Update added Wed. 18 Mar. 2015 ~1:20 PM PDT: it came to my attention in the comments to this answer that someone with sudo access on the system could delete the protected file by renaming the /private/etc directory, then copying all its contents except the sysctl.conf file into a new /private/etc directory, and restarting. This would cause secure level to revert to zero.
To prevent this, after performing the above steps, you should also perform the following commands:
sudo chflags schg /private
sudo chflags -h schg /etc
The first command makes the /private directory and its subdirectories unable to be renamed. The second command makes the root-level symbolic link to /private/etc impossible to rename or delete. (The
-h argument makes chflags act upon the symbolic link itself, instead of acting on the target of the symbolic link.)
If you're on a Hackintosh or Mac Pro with an unofficial PC graphics card that has not been flashed with official Apple firmware or something functionally identical to that, this trick won't work. I am not sure if they can boot to single user mode, so if you establish the sysctl.conf file, and set it to schg, it may be like that forever. Which means any files set to schg can never be deleted.
There may be some physical ways to reset the firmware password by removing RAM or delete the file by removing the SSD/HDD and attaching to another computer.
Explanation of Answer
To set a firmware password for your Mac using the steps shown when you google, "how to set a firmware password on a mac". Briefly the steps are:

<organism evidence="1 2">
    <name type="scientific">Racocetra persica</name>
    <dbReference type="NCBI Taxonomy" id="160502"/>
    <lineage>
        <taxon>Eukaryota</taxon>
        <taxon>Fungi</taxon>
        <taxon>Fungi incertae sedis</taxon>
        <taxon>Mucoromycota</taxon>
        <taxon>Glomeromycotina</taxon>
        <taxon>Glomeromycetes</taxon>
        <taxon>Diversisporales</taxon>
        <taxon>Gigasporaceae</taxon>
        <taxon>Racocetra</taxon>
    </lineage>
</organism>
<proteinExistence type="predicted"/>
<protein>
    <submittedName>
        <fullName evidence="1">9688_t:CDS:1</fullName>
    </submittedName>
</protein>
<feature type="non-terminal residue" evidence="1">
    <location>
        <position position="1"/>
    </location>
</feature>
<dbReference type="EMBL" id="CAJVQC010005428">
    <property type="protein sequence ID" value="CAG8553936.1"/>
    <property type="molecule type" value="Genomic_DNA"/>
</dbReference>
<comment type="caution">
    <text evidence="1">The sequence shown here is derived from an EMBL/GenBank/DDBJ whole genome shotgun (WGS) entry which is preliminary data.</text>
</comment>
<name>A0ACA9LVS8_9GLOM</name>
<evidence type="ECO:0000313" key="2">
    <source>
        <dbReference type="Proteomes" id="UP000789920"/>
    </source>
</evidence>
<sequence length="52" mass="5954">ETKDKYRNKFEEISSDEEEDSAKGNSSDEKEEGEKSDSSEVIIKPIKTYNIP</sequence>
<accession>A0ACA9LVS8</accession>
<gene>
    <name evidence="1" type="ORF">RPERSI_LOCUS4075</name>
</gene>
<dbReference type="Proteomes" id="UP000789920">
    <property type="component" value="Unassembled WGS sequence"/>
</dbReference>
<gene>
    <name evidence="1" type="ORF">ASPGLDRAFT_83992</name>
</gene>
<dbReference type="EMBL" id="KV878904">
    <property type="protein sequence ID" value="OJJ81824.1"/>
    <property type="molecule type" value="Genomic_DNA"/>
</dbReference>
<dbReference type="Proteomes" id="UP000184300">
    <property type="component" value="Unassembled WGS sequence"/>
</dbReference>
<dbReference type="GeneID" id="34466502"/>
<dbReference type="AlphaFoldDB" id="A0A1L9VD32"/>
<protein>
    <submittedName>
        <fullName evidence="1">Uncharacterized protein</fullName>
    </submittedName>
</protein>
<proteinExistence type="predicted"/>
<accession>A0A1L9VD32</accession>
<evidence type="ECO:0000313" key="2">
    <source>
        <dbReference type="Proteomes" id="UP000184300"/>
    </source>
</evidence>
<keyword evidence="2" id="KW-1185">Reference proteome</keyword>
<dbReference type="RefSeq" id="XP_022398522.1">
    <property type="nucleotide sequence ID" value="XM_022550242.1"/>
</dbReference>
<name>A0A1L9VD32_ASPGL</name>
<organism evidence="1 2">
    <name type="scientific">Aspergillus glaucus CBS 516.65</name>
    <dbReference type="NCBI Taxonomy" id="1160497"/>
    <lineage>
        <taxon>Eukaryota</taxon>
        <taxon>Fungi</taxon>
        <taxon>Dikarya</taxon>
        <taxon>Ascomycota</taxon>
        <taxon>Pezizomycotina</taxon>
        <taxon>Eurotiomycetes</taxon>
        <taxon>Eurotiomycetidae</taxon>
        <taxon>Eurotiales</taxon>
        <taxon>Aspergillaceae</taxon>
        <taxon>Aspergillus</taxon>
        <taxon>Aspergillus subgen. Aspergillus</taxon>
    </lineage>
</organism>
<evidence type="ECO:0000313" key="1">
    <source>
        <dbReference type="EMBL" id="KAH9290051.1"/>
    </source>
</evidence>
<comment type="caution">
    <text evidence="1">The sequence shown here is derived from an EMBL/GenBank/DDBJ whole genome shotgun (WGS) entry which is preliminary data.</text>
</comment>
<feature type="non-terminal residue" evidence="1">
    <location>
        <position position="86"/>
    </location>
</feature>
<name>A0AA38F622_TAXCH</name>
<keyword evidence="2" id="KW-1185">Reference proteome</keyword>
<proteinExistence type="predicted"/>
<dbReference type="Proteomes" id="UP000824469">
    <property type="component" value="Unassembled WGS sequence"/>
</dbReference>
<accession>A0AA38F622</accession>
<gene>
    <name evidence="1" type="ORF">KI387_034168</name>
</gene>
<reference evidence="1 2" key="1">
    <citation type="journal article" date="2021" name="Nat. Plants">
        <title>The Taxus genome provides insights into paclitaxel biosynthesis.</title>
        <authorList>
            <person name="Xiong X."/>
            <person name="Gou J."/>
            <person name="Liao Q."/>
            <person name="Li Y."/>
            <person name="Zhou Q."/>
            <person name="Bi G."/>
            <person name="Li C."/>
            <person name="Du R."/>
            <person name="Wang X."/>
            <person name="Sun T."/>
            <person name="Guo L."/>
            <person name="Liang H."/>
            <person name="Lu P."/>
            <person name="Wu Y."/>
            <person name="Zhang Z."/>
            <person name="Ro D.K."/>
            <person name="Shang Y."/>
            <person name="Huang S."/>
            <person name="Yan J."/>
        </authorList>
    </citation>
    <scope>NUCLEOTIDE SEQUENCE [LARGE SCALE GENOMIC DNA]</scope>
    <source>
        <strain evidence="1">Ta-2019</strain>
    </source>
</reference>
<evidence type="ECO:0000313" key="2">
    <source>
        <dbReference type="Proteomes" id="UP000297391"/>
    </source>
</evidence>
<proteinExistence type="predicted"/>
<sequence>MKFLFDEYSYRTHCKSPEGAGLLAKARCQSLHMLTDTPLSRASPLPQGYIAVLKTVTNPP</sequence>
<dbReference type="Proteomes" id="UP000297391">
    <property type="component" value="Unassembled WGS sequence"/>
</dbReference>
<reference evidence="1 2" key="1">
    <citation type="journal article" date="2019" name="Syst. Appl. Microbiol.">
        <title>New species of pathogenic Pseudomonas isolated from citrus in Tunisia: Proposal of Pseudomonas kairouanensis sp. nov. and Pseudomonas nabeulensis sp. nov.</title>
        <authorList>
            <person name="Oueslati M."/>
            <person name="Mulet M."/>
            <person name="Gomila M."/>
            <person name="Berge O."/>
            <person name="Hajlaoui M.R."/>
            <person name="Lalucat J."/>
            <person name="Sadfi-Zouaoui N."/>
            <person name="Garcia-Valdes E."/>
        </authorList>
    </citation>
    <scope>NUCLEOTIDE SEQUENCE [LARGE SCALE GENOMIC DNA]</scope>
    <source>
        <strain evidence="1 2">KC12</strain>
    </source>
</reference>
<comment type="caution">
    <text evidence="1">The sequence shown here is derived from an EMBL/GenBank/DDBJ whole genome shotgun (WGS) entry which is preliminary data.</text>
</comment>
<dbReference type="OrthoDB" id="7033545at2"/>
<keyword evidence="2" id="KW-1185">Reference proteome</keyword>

Explanation of Caveats
Note that on Macs with removable RAM, a hacker may be able to reset your firmware password by changing the amount of RAM, then clearing your PRAM a bunch of times. So on Macs like that, take appropriate physical security measures to prevent manual access to the computer's internal components.
Suffice it to say you must get to securelevel 0 for
chflags noschg to work, and normally the only way to get back to securelevel 0 is to reboot in single user mode. Again this might be impossible if your Mac lacks Apple firmware. If you're paranoid/unsure, can see your current securelevel by typing
sysctl kern.securelevel in Terminal; it should always be 1 after the steps have been followed unless you're in single user mode!
As far as I know, and correct me if I'm wrong, but the only way around a firmware password (other than resetting it through the RAM removal trick) is to remove the primary hard disk or SSD from the computer in question, and access it from another computer using a SATA to USB adapter, or something similar. (Government agencies and/or Apple might have a secret, classified backdoor... but if they're after you, then you probably want to delete files, not prevent their deletion :D.)
So, technically speaking, setting schg only really solves your problem with 100% infallibility if you're on one if the newer Macs without replaceable RAM and without a replaceable hard drive (i.e. a Retina MacBook Pro, MacBook Air, etc.) and you set your EFI password, because those are the only Macs without removable RAM or a removeable SSD. (Of course if someone takes out your drive just to delete a file, again, you probably have worse problems, like, dude where's my hard drive?)
The 21.5" iMac's lack of "user-replaceable" RAM makes it a lot harder to circumvent the EFI password and steal RAM, which is probably why Apple made it that way, as it's intended heavily for use in schools where kids can and will circumvent any security measures :D (I know because in my day we used to hack right past AtEase on System 7 to play Marathon...)
On non-21.5" iMacs you can prevent the RAM-removal/firmware-password-reset trick by investing $40-50 in a Maclocks-brand lock for iMac. It goes into the security port and has a metal plate that covers up the power socket where the release for the RAM hatch is. With that physical lock in place, someone would need a diamond saw or similar to delete your schg-protected file... and if people are taking diamond saws to your computers then you have a lot worse problems to worry about than a file getting deleted, like, dude, where's my computer?